Journal of Environmental Protection
Vol.05 No.14(2014), Article ID:51542,8 pages

Genotoxicity Tests and Their Contributions in Aquatic Environmental Research

Alaa G. M. Osman1,2

1Department of Zoology, Faculty of Science, Al-Azhar University (Assiut Branch), Assiut, Egypt

2Department of Ecophysiology and Aquaculture, Leibniz-Institute of Freshwater Ecology and Inland Fisheries, Berlin, Germany


Copyright © 2014 by author and Scientific Research Publishing Inc.

This work is licensed under the Creative Commons Attribution International License (CC BY).

Received 10 September 2014; revised 6 October 2014; accepted 1 November 2014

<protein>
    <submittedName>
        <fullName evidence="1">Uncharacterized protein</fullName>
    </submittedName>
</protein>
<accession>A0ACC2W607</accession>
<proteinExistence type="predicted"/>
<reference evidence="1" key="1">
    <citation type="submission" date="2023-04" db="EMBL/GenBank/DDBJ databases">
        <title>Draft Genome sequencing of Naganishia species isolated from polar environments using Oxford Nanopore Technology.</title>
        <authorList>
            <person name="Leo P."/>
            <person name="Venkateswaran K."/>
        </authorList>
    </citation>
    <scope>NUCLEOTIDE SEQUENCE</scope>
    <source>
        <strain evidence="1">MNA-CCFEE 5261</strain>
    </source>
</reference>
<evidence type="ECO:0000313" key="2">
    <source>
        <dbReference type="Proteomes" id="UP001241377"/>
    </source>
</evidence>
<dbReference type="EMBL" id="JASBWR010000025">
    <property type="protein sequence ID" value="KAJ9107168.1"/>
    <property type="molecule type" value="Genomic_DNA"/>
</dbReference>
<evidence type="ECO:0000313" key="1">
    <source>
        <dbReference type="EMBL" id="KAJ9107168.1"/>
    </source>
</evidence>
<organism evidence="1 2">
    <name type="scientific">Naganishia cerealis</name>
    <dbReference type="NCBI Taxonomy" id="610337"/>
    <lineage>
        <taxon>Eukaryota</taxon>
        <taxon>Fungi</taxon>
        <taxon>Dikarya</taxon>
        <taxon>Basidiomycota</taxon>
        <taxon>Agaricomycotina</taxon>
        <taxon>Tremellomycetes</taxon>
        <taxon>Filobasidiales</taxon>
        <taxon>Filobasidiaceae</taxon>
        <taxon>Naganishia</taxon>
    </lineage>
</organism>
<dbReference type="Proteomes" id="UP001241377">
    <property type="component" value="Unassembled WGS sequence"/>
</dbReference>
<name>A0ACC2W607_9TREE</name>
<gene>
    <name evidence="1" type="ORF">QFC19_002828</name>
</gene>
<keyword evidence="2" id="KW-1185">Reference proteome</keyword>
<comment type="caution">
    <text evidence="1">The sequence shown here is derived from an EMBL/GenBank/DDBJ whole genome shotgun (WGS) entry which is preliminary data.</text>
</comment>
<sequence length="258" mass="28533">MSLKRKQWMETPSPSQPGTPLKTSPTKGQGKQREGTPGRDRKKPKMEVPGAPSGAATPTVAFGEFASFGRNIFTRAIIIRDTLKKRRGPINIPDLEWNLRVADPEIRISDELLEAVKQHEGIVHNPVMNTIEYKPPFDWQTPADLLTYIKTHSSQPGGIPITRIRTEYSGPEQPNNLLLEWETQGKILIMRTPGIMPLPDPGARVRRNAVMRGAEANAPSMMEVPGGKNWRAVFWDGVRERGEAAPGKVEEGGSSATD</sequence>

As many chemicals with genotoxic potential are emitted to surface water, genotoxicity tests are gaining importance which led to the development of several techniques to detect directly DNA damage. The relevance of detecting the genotoxic risks associated with water pollution was firstly perceived in the late 1970s. Since that time several tests have been developed for evaluating DNA alterations in aquatic animals. These tests rely on the premise that any changes to DNA may have long-lasting and profound consequences. Sister chromatid test, chromosome aberrations, comet assay, and micronucleus test are currently the most widely employed methods to detect DNA le- sions in ecotoxicology. Chromosomal aberration and sister chromatid exchanges are time con- suming, resource intensive and require proliferating cell population. Hence, Comet assay and Mi- cronucleus test as cost effective and more sensitive test systems have now been introduced for assessing the genotoxicity of chemicals. This review presents a synthesis of the state of the art in the methodologies of comet assay and micronucleus test and their contributions in aquatic envi- ronmental research. The text explores the latest knowledge and thinking on these very important approaches for the assessment of environmental health, management, and conservation. The pri- mary concern of the present review is the measurement of genotoxic potential in aquatic organ- isms under field and laboratory conditions, where effects of chemicals at different levels of bio- logical organization can be examined.